PEI

'We're all her sons': Harbour manager Sheila Eastman is like family to North Lake fishermen

Sheila Eastman is a statistician, an adviser and sometimes even a nurse to hundreds of fishermen in North Lake. As harbour manager, she's been helping guide fishermen for almost two decades in the second largest port in the province.

'She's always here looking after us'

Sheila Eastman has been the manager of the North Lake Harbour Authority for the past 18 years. (Tom Steepe/CBC)

Sheila Eastman is a statistician, an adviser, a traffic cop and sometimes even a nurse to hundreds of fishermen in North Lake, P.E.I. As the longtime harbour manager, she's helped guide thousands of fishermen for almost two decades in and out of the second largest port in the province.

Being responsible for the safe passage of 90 boats making three to four trips each day, she has a big job.

And the fishermen have a deep respect and affection for her.

"She's the heartbeat of the harbour of North Lake," said Jeff MacNeill. "We get here at mid-April and we put in I don't know eight, 10, 12 hour days from mid-April until the end of October. And I think she's the only one here longer than we are. She's always here."

'Call ... if you need me'

Eastman is usually among the first to arrive at the harbour each morning, and often the last one to leave. Whether it's taking care of power or water problems, building permits, cleaning the entire site, or acting as liaison between buyers and fishermen.

She even plays tour guide in the summer, and says she wouldn't have it any other way.

Eastman acts as a liaison between buyers and fishermen. (Tom Steepe/CBC)

"My phone rings pretty well 12 months of the year," she said with a laugh. "The message on my answering machine will say you know the number. Call it if you need me, if it's an emergency and we'll see what we can do."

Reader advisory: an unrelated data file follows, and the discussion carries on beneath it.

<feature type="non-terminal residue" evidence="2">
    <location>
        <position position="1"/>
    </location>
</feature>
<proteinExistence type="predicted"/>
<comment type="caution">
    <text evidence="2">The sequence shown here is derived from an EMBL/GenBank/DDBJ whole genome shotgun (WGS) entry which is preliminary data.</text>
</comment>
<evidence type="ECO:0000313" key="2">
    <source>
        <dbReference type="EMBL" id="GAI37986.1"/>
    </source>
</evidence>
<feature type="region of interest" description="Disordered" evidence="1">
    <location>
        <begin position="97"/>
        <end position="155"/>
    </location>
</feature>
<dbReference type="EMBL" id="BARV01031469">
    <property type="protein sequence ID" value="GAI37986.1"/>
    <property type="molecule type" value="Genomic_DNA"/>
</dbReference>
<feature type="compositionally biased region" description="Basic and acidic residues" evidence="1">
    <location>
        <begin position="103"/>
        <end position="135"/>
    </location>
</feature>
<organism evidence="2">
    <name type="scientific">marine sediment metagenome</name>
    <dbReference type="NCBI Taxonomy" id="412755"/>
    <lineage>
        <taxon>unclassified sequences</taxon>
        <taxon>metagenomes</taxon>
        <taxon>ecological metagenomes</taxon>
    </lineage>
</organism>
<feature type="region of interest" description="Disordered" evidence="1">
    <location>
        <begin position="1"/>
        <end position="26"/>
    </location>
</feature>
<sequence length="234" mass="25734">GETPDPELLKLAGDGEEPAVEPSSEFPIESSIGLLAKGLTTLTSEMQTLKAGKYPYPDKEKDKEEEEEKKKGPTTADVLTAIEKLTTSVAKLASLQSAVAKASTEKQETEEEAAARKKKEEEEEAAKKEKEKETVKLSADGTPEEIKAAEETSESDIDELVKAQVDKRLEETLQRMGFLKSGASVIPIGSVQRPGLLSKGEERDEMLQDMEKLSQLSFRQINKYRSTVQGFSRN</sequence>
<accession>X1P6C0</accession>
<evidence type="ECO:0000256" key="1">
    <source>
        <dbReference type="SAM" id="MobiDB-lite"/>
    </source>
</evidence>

'Second mother'

Eastman's commitment to her work doesn't go unnoticed. Many of the fishermen affectionately refer to her as harbour mamma.

"I call her mommy," fisherman A.J. McInnis said. "She's like the second mother everybody has around here. We're all her sons around this area for sure."

Jeff MacNeill, left, and A.J. McInnis both appreciate all the work Eastman does at the harbour. (Tom Steepe/CBC)

Eastman says her job involves giving her fishermen a kick in the butt, or maybe a hug, depending on what they need.

"You have to deal with that many people and that many personalities and you can't please everybody all the time," she said. "You just have to sometimes have a thick skin."

Eastman says she doesn't plan to retire any time soon.

Eastman can often be found working in her office long after the last fisherman has left for the day. (Tom Steepe/CBC)

"I get up in the morning and everything's always different and it never feels like a job," she said.

Fishermen say they're fortunate to have her.

"She basically keeps us all on the go," MacNeill said. "An incredible lady. She's always here looking after us."

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